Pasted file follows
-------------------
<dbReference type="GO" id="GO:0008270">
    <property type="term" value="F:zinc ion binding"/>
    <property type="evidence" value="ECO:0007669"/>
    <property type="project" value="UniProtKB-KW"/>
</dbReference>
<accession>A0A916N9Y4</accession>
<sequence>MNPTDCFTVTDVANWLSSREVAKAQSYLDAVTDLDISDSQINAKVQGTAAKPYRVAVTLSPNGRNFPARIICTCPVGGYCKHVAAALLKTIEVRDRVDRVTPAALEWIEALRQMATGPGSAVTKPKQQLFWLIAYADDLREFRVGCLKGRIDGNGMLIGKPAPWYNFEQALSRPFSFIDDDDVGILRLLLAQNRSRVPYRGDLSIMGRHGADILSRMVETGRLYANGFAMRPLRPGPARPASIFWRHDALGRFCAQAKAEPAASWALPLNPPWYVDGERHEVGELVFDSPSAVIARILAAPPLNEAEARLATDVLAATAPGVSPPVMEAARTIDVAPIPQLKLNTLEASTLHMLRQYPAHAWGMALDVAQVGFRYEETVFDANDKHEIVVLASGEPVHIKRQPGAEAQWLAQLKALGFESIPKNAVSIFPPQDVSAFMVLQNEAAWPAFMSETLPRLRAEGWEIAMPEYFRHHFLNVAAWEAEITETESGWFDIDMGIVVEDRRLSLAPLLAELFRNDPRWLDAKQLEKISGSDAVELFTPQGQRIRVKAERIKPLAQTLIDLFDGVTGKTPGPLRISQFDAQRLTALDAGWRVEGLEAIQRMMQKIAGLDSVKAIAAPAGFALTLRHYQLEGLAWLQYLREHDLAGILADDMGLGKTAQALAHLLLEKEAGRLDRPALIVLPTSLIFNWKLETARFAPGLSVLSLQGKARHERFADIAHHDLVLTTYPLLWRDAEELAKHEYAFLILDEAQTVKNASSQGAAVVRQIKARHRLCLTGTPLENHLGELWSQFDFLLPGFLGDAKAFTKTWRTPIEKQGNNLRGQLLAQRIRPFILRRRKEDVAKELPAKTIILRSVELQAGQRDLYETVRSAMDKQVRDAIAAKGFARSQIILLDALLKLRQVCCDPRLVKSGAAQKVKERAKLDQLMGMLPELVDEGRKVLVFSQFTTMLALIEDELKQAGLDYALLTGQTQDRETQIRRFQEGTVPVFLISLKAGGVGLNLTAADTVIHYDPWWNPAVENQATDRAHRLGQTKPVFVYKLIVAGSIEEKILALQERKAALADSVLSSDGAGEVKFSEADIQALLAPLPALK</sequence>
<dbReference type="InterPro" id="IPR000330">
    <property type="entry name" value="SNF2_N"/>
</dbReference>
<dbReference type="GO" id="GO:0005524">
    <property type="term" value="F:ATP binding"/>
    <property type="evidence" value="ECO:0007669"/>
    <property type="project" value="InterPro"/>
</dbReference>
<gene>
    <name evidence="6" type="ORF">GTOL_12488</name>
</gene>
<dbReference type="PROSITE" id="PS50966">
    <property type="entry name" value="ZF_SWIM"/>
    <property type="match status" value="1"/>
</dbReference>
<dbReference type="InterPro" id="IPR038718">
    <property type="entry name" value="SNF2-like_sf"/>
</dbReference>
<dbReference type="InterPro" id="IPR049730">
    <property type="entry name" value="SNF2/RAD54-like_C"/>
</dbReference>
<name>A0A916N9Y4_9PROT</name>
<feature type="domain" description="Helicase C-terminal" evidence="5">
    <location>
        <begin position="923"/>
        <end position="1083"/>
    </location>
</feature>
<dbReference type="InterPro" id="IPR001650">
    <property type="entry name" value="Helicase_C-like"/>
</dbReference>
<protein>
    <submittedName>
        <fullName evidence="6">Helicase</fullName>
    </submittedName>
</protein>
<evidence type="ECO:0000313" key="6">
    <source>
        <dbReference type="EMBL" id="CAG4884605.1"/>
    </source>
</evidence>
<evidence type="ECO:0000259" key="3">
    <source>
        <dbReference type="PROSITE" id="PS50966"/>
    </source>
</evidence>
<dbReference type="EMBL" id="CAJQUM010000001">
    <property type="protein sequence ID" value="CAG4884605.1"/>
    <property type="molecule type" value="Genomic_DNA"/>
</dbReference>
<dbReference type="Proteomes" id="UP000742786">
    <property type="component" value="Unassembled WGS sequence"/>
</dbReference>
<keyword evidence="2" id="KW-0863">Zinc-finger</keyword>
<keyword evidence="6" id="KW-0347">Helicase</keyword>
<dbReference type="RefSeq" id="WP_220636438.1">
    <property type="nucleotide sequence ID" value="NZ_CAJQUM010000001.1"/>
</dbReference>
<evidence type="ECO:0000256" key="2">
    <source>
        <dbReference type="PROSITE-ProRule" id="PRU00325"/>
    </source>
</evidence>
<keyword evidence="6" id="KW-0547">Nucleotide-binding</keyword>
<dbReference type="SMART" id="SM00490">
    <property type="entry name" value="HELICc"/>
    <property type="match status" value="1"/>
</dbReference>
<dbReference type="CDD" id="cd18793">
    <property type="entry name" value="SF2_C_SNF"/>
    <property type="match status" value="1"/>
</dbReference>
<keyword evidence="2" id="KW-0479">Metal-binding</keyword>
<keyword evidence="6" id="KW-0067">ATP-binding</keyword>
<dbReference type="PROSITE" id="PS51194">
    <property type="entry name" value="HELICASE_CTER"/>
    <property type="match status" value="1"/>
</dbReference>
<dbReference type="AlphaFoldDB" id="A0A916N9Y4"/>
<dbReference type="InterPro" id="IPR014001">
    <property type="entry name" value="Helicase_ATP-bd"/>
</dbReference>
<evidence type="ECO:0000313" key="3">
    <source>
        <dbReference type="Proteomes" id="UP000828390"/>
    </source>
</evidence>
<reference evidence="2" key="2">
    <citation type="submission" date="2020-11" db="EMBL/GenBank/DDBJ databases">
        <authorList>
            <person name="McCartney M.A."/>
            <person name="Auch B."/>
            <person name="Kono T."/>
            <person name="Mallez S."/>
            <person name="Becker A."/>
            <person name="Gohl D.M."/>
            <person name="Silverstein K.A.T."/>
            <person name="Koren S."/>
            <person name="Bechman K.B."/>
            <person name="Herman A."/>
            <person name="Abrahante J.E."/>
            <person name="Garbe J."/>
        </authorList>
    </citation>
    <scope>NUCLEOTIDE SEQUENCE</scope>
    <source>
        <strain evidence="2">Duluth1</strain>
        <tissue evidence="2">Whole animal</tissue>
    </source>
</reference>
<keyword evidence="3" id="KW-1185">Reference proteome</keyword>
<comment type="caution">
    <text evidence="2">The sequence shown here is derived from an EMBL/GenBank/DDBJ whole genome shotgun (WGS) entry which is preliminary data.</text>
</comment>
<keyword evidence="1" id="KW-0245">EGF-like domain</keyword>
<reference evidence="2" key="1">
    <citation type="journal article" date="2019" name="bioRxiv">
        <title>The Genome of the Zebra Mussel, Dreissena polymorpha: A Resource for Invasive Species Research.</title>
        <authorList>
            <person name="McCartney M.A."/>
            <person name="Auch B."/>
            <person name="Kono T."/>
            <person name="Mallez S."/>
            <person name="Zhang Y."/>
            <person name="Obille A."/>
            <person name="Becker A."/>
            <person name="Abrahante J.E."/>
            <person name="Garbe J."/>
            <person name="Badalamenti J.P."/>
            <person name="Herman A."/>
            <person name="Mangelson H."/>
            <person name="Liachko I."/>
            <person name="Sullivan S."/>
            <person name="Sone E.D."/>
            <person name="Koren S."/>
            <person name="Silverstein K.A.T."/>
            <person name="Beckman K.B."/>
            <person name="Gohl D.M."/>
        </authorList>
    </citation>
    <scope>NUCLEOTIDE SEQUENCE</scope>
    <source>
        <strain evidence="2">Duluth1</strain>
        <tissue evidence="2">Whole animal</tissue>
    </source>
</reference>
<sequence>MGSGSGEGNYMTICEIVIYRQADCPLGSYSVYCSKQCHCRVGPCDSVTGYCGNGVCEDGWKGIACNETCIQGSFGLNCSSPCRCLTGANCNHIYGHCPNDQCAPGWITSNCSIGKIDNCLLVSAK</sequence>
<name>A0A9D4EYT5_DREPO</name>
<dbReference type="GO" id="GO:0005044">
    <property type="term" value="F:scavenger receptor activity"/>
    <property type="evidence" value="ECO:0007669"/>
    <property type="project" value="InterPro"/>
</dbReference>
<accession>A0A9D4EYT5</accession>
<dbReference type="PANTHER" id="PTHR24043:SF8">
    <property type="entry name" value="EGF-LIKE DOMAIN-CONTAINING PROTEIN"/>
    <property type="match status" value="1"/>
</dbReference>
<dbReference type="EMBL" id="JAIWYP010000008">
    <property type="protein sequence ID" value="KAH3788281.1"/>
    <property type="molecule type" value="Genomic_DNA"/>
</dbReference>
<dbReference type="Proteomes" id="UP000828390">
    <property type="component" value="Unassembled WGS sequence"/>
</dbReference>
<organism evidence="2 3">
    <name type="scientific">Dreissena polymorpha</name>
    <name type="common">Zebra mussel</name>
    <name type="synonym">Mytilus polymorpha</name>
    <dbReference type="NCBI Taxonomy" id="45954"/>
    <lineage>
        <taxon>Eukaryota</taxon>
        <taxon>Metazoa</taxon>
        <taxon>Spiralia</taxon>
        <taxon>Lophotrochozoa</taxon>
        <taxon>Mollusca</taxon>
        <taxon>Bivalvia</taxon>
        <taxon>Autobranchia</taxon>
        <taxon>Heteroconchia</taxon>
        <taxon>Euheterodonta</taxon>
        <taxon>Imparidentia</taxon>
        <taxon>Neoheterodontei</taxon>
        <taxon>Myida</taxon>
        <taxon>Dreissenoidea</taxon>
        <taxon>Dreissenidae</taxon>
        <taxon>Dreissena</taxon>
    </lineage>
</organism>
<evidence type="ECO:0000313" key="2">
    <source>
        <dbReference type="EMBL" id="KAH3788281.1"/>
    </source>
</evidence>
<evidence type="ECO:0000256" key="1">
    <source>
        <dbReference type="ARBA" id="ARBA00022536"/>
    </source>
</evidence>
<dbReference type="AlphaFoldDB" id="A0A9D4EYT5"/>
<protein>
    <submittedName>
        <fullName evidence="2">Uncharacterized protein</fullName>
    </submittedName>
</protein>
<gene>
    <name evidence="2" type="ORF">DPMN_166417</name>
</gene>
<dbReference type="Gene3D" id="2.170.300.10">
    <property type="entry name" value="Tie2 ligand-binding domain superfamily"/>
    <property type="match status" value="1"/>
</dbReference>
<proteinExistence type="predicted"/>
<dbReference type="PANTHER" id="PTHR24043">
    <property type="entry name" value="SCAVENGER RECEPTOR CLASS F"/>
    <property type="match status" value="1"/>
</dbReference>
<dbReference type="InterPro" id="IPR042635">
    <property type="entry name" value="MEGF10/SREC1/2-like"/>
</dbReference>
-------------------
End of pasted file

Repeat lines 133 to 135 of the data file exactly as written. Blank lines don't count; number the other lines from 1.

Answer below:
            <person name="Becker A."/>
            <person name="Abrahante J.E."/>
            <person name="Garbe J."/>